Article – Declarative Language

Parenting can be challenging, especially when your child feels overwhelmed by the weight of expectations, of exams and socially with peers.

One powerful tool that you can use is something called ‘declarative language’.

Let’s explore this a little more …

  1. Understanding Declarative Language:

Research conducted by Carlson and Moses (2001) has shown that using declarative language, which focuses on providing information or stating facts rather than giving orders, can have a positive impact on children’s emotional well-being. By adopting this approach, you create an environment that encourages open dialogue and mutual understanding.

Example: Instead of saying, “You must finish your homework right now,” you can use declarative language by saying, “Homework is an important task that helps you learn and grow. Let’s find a time that works best for you, would that be OK?”

  1. Non-Threatening Communication:

Research suggests that non-threatening communication styles, such as declarative language, promote a sense of safety and security (Carson, 2016). By avoiding direct commands that can trigger anxiety, you create a more supportive and comfortable atmosphere for your child.

Example: Instead of saying, “It’s not a big deal – stop worrying so much,” you can use declarative language by saying, “I understand that you have concerns. Let’s talk about what’s worrying you and see if we can find solutions together.”

  1. Providing Clear Information:

Clear and concise information helps children better understand their environment and reduces distress and anxiety (Bunn et al., 2019). By providing them with the necessary information, you empower your child to make informed decisions and feel more in control.

Example: Instead of saying, “Just trust me, everything will be fine,” you can use declarative language by saying, “I know it can be scary, but let me explain the steps we’re taking to keep you safe. We these in place to help and support you.”

  1. Empathy and Validation:

Empathetic responses and validation play a significant role in supporting your child through challenging times. Research conducted by Morelen et al. (2016) highlights that these approaches promote emotional well-being and strengthen the parent-child relationship.

Example: Instead of saying, “Don’t be so sensitive and overreactive,” you can use declarative language by saying, “I can see that this situation is making you feel upset. It’s okay to feel that way, and I’m here to listen and help when you’re ready.”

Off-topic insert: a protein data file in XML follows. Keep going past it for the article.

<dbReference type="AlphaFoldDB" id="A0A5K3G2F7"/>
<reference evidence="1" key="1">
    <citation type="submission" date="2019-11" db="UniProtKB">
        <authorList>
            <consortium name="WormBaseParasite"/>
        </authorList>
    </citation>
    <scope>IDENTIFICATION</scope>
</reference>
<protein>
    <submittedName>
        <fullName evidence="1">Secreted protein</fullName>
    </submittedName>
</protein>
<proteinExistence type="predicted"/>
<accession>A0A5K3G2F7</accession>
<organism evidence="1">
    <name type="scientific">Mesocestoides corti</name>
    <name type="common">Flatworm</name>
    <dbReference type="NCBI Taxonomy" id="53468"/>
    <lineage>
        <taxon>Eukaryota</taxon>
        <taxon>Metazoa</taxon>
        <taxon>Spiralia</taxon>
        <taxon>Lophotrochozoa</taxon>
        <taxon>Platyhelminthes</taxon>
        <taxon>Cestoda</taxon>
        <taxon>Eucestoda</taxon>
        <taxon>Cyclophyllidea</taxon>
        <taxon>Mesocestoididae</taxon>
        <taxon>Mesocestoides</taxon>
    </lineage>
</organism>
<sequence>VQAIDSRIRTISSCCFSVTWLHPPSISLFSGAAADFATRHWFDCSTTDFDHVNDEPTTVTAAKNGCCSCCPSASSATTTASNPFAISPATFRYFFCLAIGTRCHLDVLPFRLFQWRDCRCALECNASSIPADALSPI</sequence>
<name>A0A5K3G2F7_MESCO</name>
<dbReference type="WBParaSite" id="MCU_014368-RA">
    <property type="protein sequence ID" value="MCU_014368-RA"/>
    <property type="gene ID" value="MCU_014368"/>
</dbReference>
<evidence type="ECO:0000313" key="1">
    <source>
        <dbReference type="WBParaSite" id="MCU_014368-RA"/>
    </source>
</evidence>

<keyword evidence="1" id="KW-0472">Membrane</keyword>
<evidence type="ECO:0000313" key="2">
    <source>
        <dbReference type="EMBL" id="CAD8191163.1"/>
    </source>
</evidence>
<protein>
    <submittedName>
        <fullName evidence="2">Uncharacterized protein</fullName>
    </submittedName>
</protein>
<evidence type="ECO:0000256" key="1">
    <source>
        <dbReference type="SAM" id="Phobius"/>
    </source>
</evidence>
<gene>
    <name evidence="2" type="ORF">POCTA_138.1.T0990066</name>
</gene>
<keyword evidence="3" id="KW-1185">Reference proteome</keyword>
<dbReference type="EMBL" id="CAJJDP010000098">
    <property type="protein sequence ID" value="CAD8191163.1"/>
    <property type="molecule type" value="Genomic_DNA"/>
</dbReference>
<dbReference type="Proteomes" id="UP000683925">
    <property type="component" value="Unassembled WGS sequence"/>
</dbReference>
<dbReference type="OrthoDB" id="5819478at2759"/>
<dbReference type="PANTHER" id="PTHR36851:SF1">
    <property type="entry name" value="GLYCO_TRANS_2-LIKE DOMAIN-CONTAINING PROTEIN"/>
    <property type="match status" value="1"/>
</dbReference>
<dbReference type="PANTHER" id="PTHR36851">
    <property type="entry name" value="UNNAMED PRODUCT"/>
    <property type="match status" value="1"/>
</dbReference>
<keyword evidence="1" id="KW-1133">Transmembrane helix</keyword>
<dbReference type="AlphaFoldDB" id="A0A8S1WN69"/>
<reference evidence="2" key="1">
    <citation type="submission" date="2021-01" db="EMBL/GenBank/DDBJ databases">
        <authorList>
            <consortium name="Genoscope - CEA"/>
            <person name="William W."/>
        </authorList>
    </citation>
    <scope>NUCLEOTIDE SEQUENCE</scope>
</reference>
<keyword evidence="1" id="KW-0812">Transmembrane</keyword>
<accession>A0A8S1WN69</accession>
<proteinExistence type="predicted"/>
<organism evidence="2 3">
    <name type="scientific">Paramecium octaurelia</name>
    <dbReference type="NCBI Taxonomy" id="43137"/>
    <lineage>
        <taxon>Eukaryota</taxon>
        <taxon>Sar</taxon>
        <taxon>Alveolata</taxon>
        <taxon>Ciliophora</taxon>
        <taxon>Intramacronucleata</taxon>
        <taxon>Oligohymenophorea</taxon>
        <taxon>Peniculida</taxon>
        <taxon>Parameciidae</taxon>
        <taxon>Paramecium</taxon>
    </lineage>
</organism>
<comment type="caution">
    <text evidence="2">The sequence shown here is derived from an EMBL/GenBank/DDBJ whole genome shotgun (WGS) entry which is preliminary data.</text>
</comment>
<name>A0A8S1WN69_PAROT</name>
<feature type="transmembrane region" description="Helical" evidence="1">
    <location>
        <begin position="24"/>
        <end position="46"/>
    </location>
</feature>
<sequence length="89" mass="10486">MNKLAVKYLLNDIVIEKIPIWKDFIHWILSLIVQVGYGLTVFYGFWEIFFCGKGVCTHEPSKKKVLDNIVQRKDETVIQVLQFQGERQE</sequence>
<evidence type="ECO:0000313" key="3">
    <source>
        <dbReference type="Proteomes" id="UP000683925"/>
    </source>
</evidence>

1. Providing Options and Suggestions:

Offering choices and suggestions, rather than imposing decisions, fosters autonomy and reduces anxiety in children (Soenens & Vansteenkiste, 2010). By allowing your child to participate in decision-making, you empower them and help alleviate the pressure they feel.

Example: Instead of saying, “You have do a club after school this term,” you can use declarative language by saying, “You’ll have fun with your friends after school. Did you want to have a look through the different options to see which one you like the best?”

  1. Clarifying Misunderstandings:

Clarifying information and providing additional details are essential in reducing anxiety in children (Woolley et al., 2011). By addressing misunderstandings and ensuring clear comprehension, you help your child feel more confident and secure.

Example: Instead of saying, “You should know this already,” you can use declarative language by saying,  “Let’s go over this together. I’ll chunk it – because it’s a lot to take in. Everyone learns in their own way and that’s okay.”

Other examples include:

  • Verbs that talk about the thinking process: think, wonder, know, remember, forget, decide, and imagine.
  • Observational words that relate to senses: notice, hear, see, smell and feel.
  • Words or phrases that communicate emotion: I’m not sure, I like, I don’t like, I feel happy, silly, excited, afraid, nervous, embarrassed, or upset.
  • First person pronouns such asI, we or us.
  • Words of uncertainty or possibility: maybe, might, possibly, perhaps and sometimes.”

Ultimately, give declarative language a go and see what happens – it can take a little time to get into the habit of changing how things are said, but if you stick at it you’ll begin to see a change in how your child responds.


  • Murphy. L., 2015 in Alford, E., The Importance of Declarative Language, RDI Connect Community Blog, Jun 28, 2017

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